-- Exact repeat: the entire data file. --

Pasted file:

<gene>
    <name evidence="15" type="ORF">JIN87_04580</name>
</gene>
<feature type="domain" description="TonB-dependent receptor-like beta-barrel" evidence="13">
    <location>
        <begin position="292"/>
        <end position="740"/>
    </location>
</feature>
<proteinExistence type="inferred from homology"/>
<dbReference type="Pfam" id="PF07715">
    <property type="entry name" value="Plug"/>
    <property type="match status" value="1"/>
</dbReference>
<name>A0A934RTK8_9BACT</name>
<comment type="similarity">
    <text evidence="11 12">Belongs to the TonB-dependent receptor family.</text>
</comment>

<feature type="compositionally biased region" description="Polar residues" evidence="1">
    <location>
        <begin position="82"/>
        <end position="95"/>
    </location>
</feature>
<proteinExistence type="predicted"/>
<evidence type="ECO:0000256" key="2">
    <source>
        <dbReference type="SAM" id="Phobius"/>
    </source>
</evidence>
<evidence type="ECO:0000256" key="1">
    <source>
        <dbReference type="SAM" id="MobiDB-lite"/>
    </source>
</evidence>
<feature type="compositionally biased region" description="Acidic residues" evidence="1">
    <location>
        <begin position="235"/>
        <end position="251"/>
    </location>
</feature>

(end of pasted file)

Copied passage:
<gene>
    <name evidence="15" type="ORF">JIN87_04580</name>
</gene>
<feature type="domain" description="TonB-dependent receptor-like beta-barrel" evidence="13">
    <location>
        <begin position="292"/>
        <end position="740"/>
    </location>
</feature>
<proteinExistence type="inferred from homology"/>
<dbReference type="Pfam" id="PF07715">
    <property type="entry name" value="Plug"/>
    <property type="match status" value="1"/>
</dbReference>
<name>A0A934RTK8_9BACT</name>
<comment type="similarity">
    <text evidence="11 12">Belongs to the TonB-dependent receptor family.</text>
</comment>

<feature type="compositionally biased region" description="Polar residues" evidence="1">
    <location>
        <begin position="82"/>
        <end position="95"/>
    </location>
</feature>
<proteinExistence type="predicted"/>
<evidence type="ECO:0000256" key="2">
    <source>
        <dbReference type="SAM" id="Phobius"/>
    </source>
</evidence>
<evidence type="ECO:0000256" key="1">
    <source>
        <dbReference type="SAM" id="MobiDB-lite"/>
    </source>
</evidence>
<feature type="compositionally biased region" description="Acidic residues" evidence="1">
    <location>
        <begin position="235"/>
        <end position="251"/>
    </location>
</feature>